A new study published in the International Journal of Wildland Fire – Sleep in wildland firefighters: what do we know and why does it matter, found that sleep is an important factor in helping firefighters avoid safety risks during bushfires.
Lead author, Dr. Grace Vincent from CQUniversty says recent research has highlighted the quantity and quality of sleep as a significant and potentially modifiable factor impacting operational performance.
She said firies sleep is restricted during deployments to bushfires, particularly when shifts have early start times or long durations, and when firefighters are sleeping in temporary accommodation. Other factors can include smoke, heat, and noise.
The researchers recommend provision of cool, dark and quiet sleeping environments.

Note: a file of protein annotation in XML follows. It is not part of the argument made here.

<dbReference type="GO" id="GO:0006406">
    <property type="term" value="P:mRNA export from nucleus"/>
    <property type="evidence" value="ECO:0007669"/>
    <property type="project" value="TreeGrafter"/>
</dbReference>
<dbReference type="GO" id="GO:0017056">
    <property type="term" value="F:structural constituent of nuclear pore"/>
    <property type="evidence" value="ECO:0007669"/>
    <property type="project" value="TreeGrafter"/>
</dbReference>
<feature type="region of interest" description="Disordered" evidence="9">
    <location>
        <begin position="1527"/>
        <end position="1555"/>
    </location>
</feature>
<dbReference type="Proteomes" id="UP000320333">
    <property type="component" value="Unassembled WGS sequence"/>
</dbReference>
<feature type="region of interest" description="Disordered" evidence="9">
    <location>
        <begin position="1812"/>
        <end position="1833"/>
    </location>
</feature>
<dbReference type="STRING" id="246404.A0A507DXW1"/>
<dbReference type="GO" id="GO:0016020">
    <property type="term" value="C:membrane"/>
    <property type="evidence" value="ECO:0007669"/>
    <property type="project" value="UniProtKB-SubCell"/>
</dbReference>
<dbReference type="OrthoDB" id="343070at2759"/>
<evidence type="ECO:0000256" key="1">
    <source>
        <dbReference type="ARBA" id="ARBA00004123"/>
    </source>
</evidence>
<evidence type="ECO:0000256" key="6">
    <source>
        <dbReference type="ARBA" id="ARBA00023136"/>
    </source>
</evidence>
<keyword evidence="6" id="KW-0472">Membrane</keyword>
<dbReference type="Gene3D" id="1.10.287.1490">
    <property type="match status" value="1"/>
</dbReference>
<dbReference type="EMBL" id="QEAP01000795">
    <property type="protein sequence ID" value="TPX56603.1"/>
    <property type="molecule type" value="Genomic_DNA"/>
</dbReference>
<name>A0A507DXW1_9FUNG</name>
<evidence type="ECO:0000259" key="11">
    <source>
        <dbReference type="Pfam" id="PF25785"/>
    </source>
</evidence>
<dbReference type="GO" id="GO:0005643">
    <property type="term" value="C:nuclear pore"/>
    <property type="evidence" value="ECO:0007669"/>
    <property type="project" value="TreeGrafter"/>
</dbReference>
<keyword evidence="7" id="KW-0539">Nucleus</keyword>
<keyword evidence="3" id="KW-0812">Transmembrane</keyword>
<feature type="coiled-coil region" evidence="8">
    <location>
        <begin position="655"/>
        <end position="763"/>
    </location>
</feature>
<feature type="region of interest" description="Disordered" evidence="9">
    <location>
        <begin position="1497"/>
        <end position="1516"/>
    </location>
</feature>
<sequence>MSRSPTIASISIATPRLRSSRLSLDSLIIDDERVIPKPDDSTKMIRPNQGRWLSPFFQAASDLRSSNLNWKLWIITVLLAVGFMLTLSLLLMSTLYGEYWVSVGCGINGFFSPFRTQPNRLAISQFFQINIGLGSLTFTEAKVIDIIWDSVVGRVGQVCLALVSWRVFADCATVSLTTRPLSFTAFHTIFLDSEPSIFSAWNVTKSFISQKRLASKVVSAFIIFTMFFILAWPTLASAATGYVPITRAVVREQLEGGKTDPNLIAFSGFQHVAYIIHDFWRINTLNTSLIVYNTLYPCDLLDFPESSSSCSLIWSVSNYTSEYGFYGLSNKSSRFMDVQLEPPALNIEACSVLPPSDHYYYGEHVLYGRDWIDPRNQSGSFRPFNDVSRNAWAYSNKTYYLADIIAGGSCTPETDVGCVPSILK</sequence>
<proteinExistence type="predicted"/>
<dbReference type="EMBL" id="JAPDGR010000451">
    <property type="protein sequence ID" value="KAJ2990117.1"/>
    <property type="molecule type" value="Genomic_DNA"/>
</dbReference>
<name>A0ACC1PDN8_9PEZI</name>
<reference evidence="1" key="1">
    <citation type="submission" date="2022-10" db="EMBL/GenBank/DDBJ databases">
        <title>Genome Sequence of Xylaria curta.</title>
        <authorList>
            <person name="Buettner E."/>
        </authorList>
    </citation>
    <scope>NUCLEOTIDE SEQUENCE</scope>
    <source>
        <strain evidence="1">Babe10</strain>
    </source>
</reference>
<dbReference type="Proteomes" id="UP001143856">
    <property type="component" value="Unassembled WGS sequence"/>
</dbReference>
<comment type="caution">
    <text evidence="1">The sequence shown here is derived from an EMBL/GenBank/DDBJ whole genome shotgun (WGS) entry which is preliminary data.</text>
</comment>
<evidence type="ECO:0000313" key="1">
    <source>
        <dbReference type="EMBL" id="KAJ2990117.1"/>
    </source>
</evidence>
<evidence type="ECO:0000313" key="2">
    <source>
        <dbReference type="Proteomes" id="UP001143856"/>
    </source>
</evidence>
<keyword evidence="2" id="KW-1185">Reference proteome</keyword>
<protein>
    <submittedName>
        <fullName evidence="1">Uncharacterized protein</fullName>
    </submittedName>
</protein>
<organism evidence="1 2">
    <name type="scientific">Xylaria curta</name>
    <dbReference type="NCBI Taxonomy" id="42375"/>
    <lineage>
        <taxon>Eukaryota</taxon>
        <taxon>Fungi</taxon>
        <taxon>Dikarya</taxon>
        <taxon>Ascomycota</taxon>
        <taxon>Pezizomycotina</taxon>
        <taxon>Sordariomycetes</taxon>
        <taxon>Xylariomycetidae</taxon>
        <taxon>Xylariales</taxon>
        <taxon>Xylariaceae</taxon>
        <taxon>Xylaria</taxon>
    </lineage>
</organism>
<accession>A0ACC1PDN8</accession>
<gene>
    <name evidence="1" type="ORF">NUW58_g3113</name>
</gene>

“Incorporating their likely higher fatigue risk into next-day (or night) planning is critical,” said Dr. Vincent.
“The trigger points for employing these countermeasures may change within and between deployments.
“Work shifts should be structured to provide rest periods during shifts and sufficient recovery opportunities between shifts.
“Increasing levels of ‘sleep knowledge’ within fire agencies can help them structure work patterns and fatigue management policies, in order to avoid accident and injury risk amongst firefighters.”
The study was conducted by researchers from CQUniversity, Deakin University, and Monash University.
Dr. Vincent said long-term effects of sleep restriction on firefighters’ physiological and mental health require further research.
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